His career was truly meteoric; he came on fast and burned out quick. A star of The Grand Ole Opry, the first “rock star” some say, he was on top of the country music world in 1951 and his future looked to be even brighter as he began to tackle the pop charts. By this time Hank had already had hit records with “I’m So Lonesome I Could Cry” and “Cold, Cold Heart” while bigger hits would follow in the remaining two years of his life. Those last two years would yield the tunes folks remember most, “Hey, Good Looking,” “Jambalaya (On The Bayou),” and “Your Cheatin’ Heart” to name a few but here we have Hank in 1951 just as his music’s popularity rises and his personnel life falls apart all by the age of twenty nine.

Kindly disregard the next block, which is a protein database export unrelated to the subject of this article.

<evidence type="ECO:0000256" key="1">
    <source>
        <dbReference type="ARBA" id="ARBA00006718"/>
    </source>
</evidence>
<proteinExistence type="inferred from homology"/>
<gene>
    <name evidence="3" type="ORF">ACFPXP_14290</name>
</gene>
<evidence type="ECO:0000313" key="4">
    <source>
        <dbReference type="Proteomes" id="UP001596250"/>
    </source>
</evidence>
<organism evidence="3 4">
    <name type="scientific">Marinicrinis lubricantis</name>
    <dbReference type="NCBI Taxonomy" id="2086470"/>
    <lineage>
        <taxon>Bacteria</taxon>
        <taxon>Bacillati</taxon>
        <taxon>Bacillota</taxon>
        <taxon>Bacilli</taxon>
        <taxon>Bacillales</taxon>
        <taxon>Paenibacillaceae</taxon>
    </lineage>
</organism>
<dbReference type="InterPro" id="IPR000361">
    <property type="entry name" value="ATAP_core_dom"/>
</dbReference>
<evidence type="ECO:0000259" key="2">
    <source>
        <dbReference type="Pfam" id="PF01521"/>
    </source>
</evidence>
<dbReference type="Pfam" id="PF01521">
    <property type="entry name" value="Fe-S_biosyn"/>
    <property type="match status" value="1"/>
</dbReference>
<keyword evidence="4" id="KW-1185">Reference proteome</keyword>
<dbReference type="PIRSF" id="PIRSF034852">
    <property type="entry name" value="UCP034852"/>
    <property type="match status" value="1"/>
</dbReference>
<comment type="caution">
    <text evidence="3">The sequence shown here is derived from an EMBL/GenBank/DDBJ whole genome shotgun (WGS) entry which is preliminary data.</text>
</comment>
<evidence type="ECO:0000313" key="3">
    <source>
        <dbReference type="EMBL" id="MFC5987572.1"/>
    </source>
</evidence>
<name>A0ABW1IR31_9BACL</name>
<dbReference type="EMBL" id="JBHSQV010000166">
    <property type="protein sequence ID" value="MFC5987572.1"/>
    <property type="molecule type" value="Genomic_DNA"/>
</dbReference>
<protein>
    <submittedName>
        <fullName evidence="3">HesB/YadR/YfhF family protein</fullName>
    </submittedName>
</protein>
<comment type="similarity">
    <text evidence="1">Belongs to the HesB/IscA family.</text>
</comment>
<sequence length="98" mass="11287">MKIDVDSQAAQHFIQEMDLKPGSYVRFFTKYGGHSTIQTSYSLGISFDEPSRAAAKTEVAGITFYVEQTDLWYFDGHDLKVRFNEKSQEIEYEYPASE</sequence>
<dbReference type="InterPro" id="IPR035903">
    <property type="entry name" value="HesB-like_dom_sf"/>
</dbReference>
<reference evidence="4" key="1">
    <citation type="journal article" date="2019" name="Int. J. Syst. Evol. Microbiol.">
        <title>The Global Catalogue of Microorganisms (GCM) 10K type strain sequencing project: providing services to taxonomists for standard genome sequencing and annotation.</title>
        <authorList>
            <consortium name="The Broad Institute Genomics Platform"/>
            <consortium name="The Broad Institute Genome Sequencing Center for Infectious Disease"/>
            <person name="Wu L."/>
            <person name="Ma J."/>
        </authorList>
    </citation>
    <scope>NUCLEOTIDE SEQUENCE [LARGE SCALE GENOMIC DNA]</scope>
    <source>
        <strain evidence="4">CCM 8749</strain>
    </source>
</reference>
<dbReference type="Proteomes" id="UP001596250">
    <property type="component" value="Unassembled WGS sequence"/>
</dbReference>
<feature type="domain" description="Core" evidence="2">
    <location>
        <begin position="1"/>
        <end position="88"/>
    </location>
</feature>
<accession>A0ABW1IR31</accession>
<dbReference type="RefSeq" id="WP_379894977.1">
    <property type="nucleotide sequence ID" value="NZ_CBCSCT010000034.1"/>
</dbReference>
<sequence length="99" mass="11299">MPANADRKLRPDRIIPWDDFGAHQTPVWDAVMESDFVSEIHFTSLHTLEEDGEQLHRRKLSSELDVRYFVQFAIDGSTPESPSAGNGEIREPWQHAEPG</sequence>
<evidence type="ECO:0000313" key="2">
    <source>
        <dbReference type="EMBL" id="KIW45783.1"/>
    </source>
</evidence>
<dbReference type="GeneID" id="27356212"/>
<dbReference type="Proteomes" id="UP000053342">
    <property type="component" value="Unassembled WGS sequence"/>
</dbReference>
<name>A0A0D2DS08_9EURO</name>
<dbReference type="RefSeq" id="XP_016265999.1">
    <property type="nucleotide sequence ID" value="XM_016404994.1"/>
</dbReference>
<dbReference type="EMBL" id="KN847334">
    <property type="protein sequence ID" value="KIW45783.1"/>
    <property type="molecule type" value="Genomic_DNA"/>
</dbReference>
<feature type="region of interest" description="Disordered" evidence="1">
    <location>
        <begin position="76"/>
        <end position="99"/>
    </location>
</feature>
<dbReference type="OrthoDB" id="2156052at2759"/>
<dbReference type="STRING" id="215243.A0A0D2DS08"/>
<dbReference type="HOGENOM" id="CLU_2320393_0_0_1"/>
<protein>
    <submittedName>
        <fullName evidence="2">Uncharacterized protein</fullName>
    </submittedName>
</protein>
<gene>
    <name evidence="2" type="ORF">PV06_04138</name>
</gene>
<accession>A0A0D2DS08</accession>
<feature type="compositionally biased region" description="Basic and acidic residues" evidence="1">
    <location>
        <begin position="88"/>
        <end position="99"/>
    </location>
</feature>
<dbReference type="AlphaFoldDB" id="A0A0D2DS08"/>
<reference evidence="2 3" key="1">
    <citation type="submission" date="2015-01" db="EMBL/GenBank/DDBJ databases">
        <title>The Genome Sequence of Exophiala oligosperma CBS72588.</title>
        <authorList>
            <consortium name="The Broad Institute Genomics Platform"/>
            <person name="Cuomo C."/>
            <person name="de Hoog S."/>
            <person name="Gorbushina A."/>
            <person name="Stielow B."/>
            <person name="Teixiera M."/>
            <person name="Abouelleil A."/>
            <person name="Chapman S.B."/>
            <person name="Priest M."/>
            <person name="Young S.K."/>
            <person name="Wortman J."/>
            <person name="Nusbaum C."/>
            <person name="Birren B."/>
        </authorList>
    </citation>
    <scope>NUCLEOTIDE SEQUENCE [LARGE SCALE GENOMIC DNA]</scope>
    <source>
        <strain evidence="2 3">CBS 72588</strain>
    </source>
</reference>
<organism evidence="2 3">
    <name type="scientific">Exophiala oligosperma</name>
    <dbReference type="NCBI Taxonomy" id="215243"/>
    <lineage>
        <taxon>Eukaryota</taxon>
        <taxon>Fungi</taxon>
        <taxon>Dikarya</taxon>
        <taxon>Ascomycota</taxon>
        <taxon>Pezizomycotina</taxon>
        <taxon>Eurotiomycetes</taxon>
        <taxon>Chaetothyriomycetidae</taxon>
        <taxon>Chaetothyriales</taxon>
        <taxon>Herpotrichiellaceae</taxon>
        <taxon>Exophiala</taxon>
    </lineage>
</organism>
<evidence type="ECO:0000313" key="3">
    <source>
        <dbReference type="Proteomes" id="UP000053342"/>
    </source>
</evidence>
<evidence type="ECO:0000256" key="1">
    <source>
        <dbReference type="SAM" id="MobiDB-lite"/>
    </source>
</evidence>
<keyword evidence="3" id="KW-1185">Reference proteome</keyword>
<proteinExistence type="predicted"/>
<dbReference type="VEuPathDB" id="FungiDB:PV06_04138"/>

His wife Audrey would soon leave him due to his out-of-control, binge drinking brought on by his exhausting touring schedule which called for him to be back in Nashville every Saturday night to perform live on the Opry, which eventually kicked him out too. Hank’s longtime back pain would also become increasingly unbearable, forcing a long postponed operation. No doubt made worse by the back brace he had to wear while touring and traveling in an overcrowded automobile. Some of that pain shows on these recordings at times ever so slightly. But as with his studio recordings he left his music behind for us to enjoy as much as he did and to bring joy to our hearts and relieve our pain as he did through music and singing.